I don’t think there is anyone more self-righteous than an ex-smoker.
Something about jumping off the nicotine carousel seems to compel the new non-smoker to proclaim the evils of what Rudyard Kipling called “the great god Nick o’ Teen.” And I’m not sure I blame them. Research has shown nicotine to be more addictive than heroin and the health benefits of quitting are certainly nothing to cough at. I’ve read that the day after one gives up smoking the lungs begin to clear up and circulation begins to improve.
Consequently, I’m inclined to grant a bit of leniency to ex-smokers who want to boast a bit about quitting. I’ll listen. I’ll encourage. I’ll even pat them on the back and say good for you and best of luck.
But I’m not so certain I can be quite as magnanimous with a new-age conceit—the arrogance of organics.
As I’ve said many times, I have nothing against folks growing, buying and eating organic food. I have nothing against people wearing organic fabric. I think organic agriculture serves an important function.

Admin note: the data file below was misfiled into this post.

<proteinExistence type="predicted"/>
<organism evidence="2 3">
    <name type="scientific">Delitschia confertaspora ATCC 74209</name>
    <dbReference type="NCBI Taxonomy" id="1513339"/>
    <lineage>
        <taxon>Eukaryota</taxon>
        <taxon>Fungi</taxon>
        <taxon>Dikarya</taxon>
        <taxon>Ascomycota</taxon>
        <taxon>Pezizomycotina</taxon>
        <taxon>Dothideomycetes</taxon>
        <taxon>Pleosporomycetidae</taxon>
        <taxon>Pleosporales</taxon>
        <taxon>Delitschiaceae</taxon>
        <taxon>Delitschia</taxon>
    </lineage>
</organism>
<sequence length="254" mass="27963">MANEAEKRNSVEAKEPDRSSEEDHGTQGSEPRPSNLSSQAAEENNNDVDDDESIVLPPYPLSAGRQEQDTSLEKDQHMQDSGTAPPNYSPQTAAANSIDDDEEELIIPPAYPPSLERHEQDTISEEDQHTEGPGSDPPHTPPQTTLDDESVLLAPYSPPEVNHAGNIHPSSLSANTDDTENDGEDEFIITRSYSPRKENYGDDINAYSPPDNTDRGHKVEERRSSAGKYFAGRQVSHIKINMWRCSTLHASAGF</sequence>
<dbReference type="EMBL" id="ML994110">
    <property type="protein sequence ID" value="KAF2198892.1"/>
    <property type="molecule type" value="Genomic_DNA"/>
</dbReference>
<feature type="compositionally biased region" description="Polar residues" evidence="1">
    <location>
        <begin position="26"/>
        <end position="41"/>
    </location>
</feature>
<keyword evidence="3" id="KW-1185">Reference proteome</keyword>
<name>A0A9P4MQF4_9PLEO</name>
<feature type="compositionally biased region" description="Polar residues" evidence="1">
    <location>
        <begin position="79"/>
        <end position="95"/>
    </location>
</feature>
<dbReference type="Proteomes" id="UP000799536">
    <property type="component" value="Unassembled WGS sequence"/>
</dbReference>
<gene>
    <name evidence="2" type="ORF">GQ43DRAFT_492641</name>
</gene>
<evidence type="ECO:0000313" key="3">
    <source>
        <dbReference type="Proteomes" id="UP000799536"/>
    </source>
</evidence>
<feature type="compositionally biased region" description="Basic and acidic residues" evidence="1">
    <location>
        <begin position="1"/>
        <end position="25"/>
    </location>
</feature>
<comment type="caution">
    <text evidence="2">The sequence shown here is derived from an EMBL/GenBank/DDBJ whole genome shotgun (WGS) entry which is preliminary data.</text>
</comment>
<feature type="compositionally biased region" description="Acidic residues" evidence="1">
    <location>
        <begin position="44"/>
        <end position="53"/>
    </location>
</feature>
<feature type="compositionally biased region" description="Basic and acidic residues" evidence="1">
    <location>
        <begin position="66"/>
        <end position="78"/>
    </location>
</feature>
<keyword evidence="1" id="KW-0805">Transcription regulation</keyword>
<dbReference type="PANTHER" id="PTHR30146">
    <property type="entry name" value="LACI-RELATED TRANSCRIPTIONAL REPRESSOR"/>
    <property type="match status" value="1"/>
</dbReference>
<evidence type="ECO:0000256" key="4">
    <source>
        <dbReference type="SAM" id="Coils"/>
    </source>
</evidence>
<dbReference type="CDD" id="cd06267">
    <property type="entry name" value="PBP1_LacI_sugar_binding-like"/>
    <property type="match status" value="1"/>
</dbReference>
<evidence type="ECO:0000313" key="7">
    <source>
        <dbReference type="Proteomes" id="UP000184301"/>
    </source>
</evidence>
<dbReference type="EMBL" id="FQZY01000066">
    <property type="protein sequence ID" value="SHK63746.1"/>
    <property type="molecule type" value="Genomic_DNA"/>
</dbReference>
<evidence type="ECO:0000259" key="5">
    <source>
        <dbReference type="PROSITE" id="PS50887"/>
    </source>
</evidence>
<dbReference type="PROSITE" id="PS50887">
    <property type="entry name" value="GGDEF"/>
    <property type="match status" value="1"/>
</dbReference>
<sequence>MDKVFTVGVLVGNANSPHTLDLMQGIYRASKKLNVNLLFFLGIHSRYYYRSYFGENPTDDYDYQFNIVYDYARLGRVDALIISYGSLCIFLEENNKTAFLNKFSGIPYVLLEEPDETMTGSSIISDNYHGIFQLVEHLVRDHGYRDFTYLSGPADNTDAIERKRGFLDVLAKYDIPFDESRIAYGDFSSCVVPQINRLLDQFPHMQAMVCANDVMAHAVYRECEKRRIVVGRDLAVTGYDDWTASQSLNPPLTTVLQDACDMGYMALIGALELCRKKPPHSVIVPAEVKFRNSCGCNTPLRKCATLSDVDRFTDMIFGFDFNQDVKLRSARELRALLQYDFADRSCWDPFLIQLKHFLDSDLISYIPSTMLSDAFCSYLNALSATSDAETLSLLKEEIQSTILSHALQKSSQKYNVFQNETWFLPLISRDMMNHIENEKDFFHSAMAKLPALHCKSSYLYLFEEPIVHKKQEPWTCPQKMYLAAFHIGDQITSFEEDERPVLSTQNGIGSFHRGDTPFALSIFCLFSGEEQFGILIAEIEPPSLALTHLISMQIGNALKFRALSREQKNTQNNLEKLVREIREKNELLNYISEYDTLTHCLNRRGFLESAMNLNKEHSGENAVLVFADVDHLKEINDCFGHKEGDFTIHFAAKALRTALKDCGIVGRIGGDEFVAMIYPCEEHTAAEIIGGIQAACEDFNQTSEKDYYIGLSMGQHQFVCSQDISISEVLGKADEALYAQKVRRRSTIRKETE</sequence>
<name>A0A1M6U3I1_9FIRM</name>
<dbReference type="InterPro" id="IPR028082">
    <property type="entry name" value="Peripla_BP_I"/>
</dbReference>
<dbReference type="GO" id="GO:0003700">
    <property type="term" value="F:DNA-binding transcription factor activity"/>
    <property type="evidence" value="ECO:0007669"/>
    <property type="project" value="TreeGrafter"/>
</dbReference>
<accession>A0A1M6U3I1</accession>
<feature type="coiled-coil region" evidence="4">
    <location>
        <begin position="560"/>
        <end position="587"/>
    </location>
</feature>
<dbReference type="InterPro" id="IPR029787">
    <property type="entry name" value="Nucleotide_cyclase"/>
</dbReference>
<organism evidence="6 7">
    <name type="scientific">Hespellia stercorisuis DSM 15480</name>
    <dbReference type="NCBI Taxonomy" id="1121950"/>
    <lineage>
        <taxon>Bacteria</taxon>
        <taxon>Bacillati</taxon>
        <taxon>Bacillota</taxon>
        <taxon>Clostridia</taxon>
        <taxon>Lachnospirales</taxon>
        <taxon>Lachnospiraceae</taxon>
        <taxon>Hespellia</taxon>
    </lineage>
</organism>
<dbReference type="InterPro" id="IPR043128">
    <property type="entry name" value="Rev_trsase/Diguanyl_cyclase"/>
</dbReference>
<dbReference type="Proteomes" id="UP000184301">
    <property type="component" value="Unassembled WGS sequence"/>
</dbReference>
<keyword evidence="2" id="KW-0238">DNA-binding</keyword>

I appreciate the opportunity organic production provides landowners with a few acres and a lot of energy. Organic agriculture offers them a means to fill a niche in local markets and to attract a clientele eager to buy their products. That’s good business. It’s sound economics. Organic agriculture gives local farmers the means to compete with industry heavy-weights.
I rarely buy organic, however. I am not tempted to pay an extra 30 cents for an organic apple. I have more confidence in the safety of traditionally-produced fruits and vegetables.
I’m also not apt to grant concessions to those who would preach to me about the health benefits of a vegan diet. I don’t begrudge them their choices. If soy burgers and bean curd lasagna appeal to them, I wish them bon appétit.
I like chicken—baked, stewed, grilled or fricasseed. I enjoy a juicy ham, surrounded by sweet potatoes. A tender Kansas City strip steak cooked medium rare has little competition as far as good eats go. And a thick hamburger, grilled in my own backyard and topped off with a home-grown slice of tomato may be as good a meal as I could ask for—except maybe for bacon and eggs or fried catfish and hushpuppies. And I won’t turn my nose up at a Thanksgiving turkey, either.
So what is it about organic and vegan that makes people want to evangelize, convert the masses to their way of eating? I do not proselytize to them. I do not to knock on their doors with pamphlets and tracts declaring conventional and carnivorous diets as the only way to health and happiness.
I might try to talk someone out of a bad habit on occasion. But a person’s eating choices are none of my business. Vegan or organic, it’s their choice to make. I pretty much leave them alone. And expect the same in return.